A § 1983 malicious prosecution claim requires a plaintiff to prove “a violation of his Fourth Amendment right to be free from unreasonable seizures, as well as the elements of the common law tort of malicious prosecution.” Zargari v. United States, 658 Fed.Appx. 501, 506 (11th Cir. 2016). The essential elements of a Florida common law malicious prosecution claim include:

(1) an original criminal or civil judicial proceeding against the present plaintiff was commenced or continued; (2) the present defendant was the legal cause of the original proceeding against the present plaintiff as the defendant in the original proceeding; (3) the termination of the original proceeding constituted a bona fide termination of that proceeding in favor of the present plaintiff; (4) there was an absence of probable cause for the original proceeding; (5) there was malice on the part of the present defendant; and (6) the plaintiff suffered damage as a result of the original proceeding.

Id. at 506 n.2 (quoting Alamo Rent-A-Car v. Mancusi, 632 So.2d 1352, 1355 (Fla. 1994)). Here, the Complaint reflects that Battle is currently awaiting trial. Complaint at 6-7. Accordingly, he cannot satisfy the third prong of Florida's malicious prosecution claim. See Zargari, 658 Fed.Appx. at 506 n.2. As such his § 1983 malicious prosecution claim is due to be denied. Id. at 506. Accordingly, Battle has failed to state a § 1983 claim based on malicious prosecution. Likewise, a § 1983 false imprisonment claim requires a plaintiff to demonstrate that he or she has been detained after it was or should have been known that the plaintiff was entitled to be released. See Cannon v. Macon County, 1 F.3d 1558, 1562-63 (11th Cir. 1993). Here, Battle states he is currently awaiting trial; therefore, Battle has not shown that he is entitled to being released, and his claim of false imprisonment is due to be denied.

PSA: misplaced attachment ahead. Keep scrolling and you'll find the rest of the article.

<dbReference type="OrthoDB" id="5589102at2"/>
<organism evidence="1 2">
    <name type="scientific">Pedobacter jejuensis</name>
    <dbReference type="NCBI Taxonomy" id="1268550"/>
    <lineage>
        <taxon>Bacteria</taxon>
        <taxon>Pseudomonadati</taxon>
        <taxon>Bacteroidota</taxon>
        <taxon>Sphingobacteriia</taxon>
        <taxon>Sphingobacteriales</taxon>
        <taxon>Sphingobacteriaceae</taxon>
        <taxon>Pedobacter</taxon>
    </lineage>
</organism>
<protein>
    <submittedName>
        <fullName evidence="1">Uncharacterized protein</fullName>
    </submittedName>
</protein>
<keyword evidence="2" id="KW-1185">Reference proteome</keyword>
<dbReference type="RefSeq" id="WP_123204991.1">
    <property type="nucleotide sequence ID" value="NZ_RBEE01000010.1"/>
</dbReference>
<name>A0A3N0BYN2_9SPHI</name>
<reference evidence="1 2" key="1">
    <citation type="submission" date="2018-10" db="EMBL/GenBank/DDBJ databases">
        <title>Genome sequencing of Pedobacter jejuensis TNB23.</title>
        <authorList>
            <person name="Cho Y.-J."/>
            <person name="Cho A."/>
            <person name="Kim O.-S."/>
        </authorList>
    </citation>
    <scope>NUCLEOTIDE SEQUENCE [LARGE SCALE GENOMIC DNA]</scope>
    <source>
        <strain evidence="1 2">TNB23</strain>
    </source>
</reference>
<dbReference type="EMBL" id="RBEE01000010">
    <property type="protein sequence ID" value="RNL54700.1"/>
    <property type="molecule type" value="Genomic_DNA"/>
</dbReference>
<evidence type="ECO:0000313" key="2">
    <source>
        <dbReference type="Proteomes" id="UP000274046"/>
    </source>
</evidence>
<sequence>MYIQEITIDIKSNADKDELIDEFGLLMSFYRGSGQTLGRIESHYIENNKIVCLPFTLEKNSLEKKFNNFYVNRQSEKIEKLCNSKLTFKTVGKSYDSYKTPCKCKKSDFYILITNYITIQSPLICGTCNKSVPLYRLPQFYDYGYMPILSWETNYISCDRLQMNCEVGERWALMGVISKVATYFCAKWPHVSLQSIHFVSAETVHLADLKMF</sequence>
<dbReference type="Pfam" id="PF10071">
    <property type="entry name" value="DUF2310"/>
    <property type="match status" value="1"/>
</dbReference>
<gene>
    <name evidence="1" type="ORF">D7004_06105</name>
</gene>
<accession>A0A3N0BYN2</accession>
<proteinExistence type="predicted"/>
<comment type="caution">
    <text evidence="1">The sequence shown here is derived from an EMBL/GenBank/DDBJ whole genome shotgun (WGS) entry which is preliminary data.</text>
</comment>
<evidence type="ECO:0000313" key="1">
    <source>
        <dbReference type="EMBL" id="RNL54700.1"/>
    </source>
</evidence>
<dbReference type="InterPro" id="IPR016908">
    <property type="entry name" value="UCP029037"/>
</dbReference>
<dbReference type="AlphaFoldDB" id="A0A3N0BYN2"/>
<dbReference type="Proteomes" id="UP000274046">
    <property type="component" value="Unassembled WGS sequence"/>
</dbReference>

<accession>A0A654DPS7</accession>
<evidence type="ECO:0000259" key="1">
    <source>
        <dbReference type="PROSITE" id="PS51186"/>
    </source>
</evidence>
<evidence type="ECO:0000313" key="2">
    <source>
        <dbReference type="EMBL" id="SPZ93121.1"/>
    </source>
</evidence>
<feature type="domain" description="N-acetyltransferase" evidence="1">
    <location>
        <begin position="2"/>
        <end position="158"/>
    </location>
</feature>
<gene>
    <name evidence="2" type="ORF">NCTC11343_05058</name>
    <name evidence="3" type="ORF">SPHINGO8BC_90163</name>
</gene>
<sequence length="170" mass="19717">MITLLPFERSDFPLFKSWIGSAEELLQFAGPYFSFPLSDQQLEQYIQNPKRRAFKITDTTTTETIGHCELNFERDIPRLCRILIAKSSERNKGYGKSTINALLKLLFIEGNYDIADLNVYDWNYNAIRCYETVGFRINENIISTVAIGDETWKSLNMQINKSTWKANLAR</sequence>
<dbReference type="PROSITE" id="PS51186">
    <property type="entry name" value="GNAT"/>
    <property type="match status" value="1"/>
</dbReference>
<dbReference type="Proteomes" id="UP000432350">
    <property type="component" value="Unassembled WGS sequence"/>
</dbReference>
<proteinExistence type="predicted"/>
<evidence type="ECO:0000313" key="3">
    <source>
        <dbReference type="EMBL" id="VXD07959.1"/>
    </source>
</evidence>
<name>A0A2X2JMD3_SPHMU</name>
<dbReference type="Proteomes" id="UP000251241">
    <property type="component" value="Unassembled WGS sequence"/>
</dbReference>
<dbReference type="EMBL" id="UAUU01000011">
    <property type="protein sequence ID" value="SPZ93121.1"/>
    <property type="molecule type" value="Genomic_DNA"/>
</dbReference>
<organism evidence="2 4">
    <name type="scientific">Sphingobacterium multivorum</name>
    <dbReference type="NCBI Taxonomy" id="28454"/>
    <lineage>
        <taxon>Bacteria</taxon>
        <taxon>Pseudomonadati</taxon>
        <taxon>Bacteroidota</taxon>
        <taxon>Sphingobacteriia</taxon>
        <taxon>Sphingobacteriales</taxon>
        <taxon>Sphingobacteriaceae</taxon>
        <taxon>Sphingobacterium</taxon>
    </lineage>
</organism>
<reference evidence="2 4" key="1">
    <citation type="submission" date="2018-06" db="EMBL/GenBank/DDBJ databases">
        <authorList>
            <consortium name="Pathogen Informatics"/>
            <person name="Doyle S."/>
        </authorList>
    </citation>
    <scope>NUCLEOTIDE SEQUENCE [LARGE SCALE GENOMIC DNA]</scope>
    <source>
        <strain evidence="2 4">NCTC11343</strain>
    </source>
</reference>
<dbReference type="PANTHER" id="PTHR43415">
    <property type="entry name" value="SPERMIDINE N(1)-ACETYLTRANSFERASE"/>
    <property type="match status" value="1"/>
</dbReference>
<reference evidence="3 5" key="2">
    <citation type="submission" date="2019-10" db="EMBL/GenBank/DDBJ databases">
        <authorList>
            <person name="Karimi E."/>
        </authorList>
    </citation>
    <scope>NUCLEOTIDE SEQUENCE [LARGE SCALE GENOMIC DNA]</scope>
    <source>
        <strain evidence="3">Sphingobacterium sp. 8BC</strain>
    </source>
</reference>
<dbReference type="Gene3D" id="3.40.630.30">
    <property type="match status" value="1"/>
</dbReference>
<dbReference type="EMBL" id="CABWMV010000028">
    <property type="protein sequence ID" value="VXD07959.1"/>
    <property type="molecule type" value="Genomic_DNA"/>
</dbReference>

As to Battle's remaining arguments, the Court finds that he is attempting to challenge the fact and validity of his confinement; however, such claims are not cognizable in § 1983 proceedings. See Heck v. Humphrey, 512 U.S. 477, 481 (1994) (noting that “habeas corpus is the exclusive remedy for a state prisoner who challenges the fact or duration of his confinement and seeks immediate or speedier release, even though such a claim may come within the literal terms of § 1983.”); Hutcherson v. Riley, 468 F.3d 750, 754 (11th Cir. 2006) (“Simply put, if the relief sought by the inmate would either invalidate his conviction or sentence or change the nature or duration of his sentence, the inmate's claim must be raised in a § 2254 habeas petition, not a § 1983 civil rights action.”). Accordingly, as Battle's claims would invalidate his criminal proceedings, he must seek relief via a petition for writ of habeas corpus pursuant to 28 U.S.C. § 2254. Prior to instituting a federal habeas proceeding, Battle must first exhaust all state remedies, after which Battle may then seek a petition for writ of habeas corpus pursuant to 28 U.S.C. § 2254 if he so desires.

         Upon review of the Complaint, it appears that Battle has little or no chance of success on any claims of federal constitutional deprivation against Garcia. The Complaint is due to be denied on the basis of the conclusory nature of Battle's allegations, see Rehberger, 577 Fed.Appx. at 938, as well as for the reasons articulated above. Therefore, this case will be dismissed, pursuant to 28 U.S.C. § 1915(e)(2)(B), without prejudice.

         Accordingly, it is


         1. This case is hereby DISMISSED WITHOUT PREJUDICE pursuant to 28 U.S.C. § 1915(e)(2)(B).

         2. The Clerk of Court shall enter judgment dismissing this case without prejudice, terminating any ...